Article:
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All my information is to the effect that the Federal troops from the East are for Banks.

Very truly yours

T. J. Jackson, Maj. Gen.

How many men were captured of Harper's company so far as you have ascertained?

The first in order of these curious papers is an order from General J. E. Johnston to Captain Ashby, when Johnston commanded the Confederate forces at Harper's Ferry, Va., having relieved Colonel T. J. Jackson (promoted to Brigadier-General June 18, 1861). His farthest outpost eastward, under Ashby, was at Berlin bridge, which in this order of June 8, 1861, he directed to be burned. Johnston evacuated Harper's Ferry June 19, and on the 22d he issued a special order complimenting the First Maryland regiment, under Lieut.-Colonel George H. Steuart, for efficiency in carrying out his orders, and he further said: ‘Owing to their discipline, no private property was injured and no unoffending citizen disturbed. The soldierly qualities of the Maryland regiment will not be forgotten in the day of action.’ And it so happened, frequently.

Among the property thus saved from destruction was 17,000 musket stocks, which were sent to North Carolina to be completed, in acknowledgment of that State having armed and equipped the Marylanders.

The order of January 2, 1862, from General Jackson to Colonel Ashby, ocurred during Jackson's sudden movement from Winchester to Romney, Va., with the design to destroy the B. & O. Railroad, but the result, while satisfactory, was not among Jackson's famous successes. Moreover, intensely cold weather ensued, with rain and snow, his men were mostly without suitable clothing to protect them, and, hence, suffered terribly. During this movement Jackson issued an order to General Loring, which Loring disregarded. A contention followed which resulted in the Confederate War Department sustaining Loring. Jackson promptly indicated his intention to resign his commission and retake his chair at the Virginia Military Institute, at Lexington, whereupon, Governor Letcher, apprehending the tremendous loss to the Confederacy by Jackson retiring from the field, prevailed upon the Richmond authorities to reconsider their decision.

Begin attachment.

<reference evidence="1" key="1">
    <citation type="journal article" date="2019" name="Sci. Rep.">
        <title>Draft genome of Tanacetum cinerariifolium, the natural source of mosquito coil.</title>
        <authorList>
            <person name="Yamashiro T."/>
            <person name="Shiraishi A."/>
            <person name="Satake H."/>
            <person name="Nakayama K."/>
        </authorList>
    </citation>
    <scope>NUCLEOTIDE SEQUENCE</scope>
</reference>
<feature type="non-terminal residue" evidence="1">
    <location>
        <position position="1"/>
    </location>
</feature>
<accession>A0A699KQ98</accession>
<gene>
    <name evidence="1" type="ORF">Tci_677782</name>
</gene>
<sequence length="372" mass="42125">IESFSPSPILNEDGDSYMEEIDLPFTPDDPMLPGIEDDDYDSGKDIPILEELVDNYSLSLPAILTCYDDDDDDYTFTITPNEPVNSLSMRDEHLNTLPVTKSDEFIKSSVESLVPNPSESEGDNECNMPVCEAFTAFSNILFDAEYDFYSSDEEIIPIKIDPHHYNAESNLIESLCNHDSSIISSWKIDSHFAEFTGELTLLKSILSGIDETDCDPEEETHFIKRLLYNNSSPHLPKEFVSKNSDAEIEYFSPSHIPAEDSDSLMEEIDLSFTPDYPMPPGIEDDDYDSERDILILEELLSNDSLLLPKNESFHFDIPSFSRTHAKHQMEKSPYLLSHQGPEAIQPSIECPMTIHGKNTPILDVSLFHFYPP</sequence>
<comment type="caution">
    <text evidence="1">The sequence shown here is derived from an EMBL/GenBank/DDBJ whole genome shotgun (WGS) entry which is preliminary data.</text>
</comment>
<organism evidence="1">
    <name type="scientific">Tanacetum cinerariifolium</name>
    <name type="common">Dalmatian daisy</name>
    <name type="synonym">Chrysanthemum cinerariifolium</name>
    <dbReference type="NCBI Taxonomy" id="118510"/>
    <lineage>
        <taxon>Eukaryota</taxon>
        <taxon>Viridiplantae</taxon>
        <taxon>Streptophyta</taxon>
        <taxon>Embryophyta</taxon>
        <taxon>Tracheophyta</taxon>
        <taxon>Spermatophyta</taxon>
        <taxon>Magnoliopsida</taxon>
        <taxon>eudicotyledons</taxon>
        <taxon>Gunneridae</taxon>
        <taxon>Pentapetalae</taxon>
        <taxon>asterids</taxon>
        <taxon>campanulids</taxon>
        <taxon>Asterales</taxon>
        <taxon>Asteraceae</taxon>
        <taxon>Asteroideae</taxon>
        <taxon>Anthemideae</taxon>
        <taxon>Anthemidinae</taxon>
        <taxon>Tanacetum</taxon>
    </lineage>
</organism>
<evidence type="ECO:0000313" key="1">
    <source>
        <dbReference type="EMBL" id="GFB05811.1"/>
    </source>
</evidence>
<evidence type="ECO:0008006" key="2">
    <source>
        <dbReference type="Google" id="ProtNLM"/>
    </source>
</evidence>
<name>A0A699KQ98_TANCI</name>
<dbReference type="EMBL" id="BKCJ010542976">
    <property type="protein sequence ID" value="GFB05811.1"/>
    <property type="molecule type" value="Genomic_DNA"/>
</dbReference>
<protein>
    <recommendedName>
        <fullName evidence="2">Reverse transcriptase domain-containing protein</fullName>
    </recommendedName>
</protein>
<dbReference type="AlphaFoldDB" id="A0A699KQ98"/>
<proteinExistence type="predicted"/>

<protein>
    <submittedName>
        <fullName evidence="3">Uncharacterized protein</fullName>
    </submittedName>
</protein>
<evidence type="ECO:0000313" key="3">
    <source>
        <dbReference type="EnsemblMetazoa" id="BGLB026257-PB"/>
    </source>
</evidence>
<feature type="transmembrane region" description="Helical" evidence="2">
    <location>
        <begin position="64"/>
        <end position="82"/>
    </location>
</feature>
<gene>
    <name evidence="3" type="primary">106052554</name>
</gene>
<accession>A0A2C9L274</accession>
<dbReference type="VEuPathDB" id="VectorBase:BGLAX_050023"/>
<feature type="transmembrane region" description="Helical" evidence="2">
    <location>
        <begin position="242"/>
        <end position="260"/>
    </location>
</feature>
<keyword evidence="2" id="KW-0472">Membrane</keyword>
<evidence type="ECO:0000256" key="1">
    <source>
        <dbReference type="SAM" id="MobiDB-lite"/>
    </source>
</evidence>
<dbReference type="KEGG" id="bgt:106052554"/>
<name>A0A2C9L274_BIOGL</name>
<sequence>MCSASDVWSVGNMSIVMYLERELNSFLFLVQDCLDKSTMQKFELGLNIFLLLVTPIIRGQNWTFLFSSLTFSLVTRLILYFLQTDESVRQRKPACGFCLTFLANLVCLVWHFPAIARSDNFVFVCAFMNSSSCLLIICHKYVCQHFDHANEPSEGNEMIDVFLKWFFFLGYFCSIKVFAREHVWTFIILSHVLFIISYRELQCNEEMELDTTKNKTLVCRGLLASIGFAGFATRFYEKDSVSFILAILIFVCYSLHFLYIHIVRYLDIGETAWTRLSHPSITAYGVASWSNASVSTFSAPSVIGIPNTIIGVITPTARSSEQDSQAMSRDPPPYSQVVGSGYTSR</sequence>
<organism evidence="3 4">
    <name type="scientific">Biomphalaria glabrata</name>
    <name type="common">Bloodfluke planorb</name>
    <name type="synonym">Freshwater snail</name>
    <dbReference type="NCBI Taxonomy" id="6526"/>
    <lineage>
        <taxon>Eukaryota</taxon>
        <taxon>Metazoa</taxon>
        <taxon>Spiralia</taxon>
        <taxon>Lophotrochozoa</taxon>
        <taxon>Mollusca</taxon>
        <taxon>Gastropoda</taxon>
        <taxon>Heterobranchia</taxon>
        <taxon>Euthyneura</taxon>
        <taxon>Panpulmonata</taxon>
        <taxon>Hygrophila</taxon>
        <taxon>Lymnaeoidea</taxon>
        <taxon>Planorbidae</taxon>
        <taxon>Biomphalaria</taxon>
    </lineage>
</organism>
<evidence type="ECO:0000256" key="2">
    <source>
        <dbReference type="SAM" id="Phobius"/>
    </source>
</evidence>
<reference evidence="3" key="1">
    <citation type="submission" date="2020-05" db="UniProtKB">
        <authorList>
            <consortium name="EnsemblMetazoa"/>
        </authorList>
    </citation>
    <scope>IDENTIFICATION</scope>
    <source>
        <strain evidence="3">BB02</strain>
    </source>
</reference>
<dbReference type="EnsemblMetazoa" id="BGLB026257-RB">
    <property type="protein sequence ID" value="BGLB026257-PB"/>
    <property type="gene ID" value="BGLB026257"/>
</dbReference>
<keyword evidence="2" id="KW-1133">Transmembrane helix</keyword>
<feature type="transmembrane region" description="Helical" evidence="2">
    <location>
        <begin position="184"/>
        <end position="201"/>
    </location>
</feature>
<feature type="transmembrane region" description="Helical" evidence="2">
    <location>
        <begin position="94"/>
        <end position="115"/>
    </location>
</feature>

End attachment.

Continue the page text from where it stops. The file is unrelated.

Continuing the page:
The next order from Jackson to Ashby, April 16, 1862, occurred

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